Acts 4: The Forgotten Passage

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Acts 4: The Forgotten Passage

It is an understatement to say that Acts 4 is not the focus of intense eschatological debate. Seemingly, it is considered by many to be just “filler” between the highly significant, and intensely debated, chapter 3 and the great temple speech of Stephen in Acts 6-7. While Acts 4-5 is sometimes quoted, it is seldom cited as eschatologically significant. Most times, we refer to it as a demonstration of the now unswerving faith of Peter and John, as opposed to their earlier equivocation during Christ’s Passion. However, when we take a closer look at Acts 4, in the light of the prophecies quoted there, all of a sudden, Acts 4 comes to life, and shows us marvelous things.

One thing that needs to be noted is the purpose of the book of Acts. While this is debated, it seems to me that the theme of Acts is patently the restoration of Israel. (See my 52 Lesson MP3 series “Acts and the Restoration of Israel” for an extensive discussion of why Luke wrote Acts).  The restoration of Israel is on the heart and lips of the disciples in Acts 1, and it is the core of Paul’s ministry in Acts 24-28, where he states that he preached nothing but “the hope of Israel.” How does Acts 4 fit into the message and theme of the restoration of Israel? Amazingly well.

It should be observed that one of the most common errors in the study of Acts is the claim that the disciples were still infected with the idea of an earthly kingdom, (amillennial and postmillennial writers), or that the disciples had never changed their ideas of the kingdom, and were patently still anticipating the restoration of national Israel. Both these views are in error, but we cannot develop this at length here. See my book Like Father Like Son, On Clouds of Glory for a thorough refutation of this claim. In a word, the disciples were not mistaken about the nature of the kingdom in Acts 1, and they were no longer anticipating a nationalistic restoration of the kingdom.

A word here about hermeneutic. It is common when we read, to overlook a vital issue, and that is the overall theme of the writer as opposed to the simple recording of historical pericopes. Here is what I mean.

For our study, we will focus on Acts 4:10-12, and vs. 23-31. As one reads these verses, he realizes that they occurred on two different occasions, in two venues. This is to observe good hermeneutic. Unfortunately, this might cause us to think that these verses are unrelated. However, this would be to forget that Luke is writing his book with a definite over-arching theme in mind. What this means is that while the two stories record events occurring in two different venues, thematically, they are inextricably linked.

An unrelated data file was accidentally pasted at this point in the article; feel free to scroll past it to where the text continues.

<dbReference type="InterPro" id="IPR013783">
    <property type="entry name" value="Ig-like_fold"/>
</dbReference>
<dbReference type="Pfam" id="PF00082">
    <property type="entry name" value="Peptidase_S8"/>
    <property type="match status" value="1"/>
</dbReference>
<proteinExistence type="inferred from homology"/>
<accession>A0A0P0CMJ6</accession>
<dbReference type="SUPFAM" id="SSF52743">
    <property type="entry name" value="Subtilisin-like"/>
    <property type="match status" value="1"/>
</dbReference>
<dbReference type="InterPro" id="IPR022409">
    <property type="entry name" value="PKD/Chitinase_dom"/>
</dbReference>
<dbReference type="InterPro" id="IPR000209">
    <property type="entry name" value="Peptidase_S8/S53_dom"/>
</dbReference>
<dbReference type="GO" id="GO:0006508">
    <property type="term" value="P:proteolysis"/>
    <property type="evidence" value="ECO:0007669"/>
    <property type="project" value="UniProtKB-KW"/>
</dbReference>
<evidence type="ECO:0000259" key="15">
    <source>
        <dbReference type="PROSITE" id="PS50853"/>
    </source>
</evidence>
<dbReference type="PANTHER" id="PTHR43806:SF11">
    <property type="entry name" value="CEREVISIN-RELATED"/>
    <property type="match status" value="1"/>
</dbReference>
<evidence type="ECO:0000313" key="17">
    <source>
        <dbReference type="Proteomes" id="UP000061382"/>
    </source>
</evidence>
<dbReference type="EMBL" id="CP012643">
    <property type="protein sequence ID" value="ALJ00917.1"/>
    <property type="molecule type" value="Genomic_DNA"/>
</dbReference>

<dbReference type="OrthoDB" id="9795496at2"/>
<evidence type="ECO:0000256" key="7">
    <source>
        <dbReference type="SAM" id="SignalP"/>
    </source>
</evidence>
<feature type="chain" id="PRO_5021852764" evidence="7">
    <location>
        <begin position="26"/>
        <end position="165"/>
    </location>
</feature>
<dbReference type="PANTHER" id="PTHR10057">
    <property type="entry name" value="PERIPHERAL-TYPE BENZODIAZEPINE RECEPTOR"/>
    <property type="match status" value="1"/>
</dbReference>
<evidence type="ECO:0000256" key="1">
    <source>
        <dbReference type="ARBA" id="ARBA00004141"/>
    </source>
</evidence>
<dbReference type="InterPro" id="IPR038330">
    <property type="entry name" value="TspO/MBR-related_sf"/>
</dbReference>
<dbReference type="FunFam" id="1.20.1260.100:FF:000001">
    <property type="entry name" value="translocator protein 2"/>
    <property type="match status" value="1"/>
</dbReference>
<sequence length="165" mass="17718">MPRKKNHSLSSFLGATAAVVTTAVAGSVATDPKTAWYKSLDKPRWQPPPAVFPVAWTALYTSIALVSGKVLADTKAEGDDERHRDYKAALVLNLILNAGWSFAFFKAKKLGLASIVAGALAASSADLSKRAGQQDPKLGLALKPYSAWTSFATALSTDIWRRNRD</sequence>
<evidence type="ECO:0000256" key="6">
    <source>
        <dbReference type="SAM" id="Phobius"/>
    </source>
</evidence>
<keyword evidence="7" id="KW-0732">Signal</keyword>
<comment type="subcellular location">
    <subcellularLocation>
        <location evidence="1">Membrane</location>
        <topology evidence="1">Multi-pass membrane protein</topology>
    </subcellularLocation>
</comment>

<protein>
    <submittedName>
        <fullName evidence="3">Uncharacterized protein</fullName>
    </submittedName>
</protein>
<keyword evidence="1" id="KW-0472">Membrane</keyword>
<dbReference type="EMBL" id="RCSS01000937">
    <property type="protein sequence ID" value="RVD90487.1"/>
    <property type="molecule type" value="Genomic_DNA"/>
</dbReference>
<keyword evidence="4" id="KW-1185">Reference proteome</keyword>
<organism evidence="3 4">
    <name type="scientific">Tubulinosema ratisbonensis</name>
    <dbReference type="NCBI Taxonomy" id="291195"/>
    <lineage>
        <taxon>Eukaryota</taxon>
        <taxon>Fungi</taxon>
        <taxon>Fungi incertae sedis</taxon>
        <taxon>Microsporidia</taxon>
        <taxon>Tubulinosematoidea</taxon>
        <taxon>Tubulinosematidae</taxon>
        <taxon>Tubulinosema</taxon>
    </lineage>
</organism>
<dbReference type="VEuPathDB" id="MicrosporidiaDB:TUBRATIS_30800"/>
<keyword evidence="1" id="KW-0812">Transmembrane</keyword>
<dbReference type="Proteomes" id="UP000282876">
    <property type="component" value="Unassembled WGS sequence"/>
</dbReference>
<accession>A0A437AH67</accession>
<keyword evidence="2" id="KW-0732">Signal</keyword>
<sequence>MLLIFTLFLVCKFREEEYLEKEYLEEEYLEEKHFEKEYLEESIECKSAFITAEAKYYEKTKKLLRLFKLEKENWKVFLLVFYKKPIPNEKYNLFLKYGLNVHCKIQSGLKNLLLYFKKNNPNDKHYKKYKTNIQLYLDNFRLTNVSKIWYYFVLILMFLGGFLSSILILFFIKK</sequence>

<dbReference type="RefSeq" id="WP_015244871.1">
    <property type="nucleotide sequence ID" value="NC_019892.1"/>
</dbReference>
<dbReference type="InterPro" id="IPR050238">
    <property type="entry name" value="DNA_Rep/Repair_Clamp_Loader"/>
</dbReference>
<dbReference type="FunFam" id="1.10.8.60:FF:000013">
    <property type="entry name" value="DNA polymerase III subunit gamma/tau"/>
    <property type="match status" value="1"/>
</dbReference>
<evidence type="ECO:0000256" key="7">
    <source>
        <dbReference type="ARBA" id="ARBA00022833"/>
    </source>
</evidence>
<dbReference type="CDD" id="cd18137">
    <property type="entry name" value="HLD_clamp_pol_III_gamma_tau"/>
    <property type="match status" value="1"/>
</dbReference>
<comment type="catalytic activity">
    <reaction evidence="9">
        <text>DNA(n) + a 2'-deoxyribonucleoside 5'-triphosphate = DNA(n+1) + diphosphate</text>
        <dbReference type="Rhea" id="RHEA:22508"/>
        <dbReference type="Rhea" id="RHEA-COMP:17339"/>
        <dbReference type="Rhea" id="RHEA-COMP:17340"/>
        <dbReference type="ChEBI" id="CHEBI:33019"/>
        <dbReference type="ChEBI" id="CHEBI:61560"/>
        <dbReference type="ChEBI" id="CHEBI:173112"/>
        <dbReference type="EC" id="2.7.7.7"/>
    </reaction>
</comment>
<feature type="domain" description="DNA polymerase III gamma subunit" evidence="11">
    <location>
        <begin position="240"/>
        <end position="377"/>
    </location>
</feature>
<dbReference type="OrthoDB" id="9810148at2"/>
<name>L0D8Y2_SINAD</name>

Both texts call the reader’s mind to prophecies of Israel’s last days, when God would establish His New Temple and Messiah would be king and Priest on the throne. Before he could rule however, he must be rejected. In a word, the record found in these two verses, more specifically the prophecies they call to mind, proclaimed that there were good times and bad ahead. Let’s take a closer look.

Peter and John have been apprehended by the Sadducees and temple authorities for “preaching in Jesus the resurrection from the dead” (4:2). (There is humorous irony here. The Sadducees rejected out right the doctrine of resurrection in any form. Yet, the resurrection of Jesus had happened, as it were, right in front of them, and here were his followers preaching about his resurrection! The Sadducees must have been totally paranoid and desperate to put a stop to the preaching of Jesus! They understood that the preaching of Jesus’ resurrection meant their doom, in more ways than one. See Acts 5:28.)

Peter and John are fearless in their defense of their faith.* Note that Peter affirms, right in the face of the Sadducees, that God had raised Christ from the dead. He then said, “This is the stone which was rejected by you builders, which has become the chief cornerstone.” Not only must we admire Peter’s courage, we must look at the text that he cited, and notice a subtle (perhaps not so subtle to his audience!!), shift in its quotation by Peter.

* In my book Into All the World, Then Comes the End, I demonstrate that in the Olivet Discourse, in the section that amillennialists and postmillennialists alike admit refers exclusively to the events leading up to the A.D. 70 catastrophe, there is a four-fold pattern: Preaching, Persecution, Power, Parousia. Simply stated, Jesus said the gospel would be preached everywhere. As the disciples preached, they would be persecuted. However, they would be divinely empowered to speak so that none could resist, and Jesus would come (his parousia) in vindication of their suffering, in that generation. In Acts 4-5 every one of those tenets is present.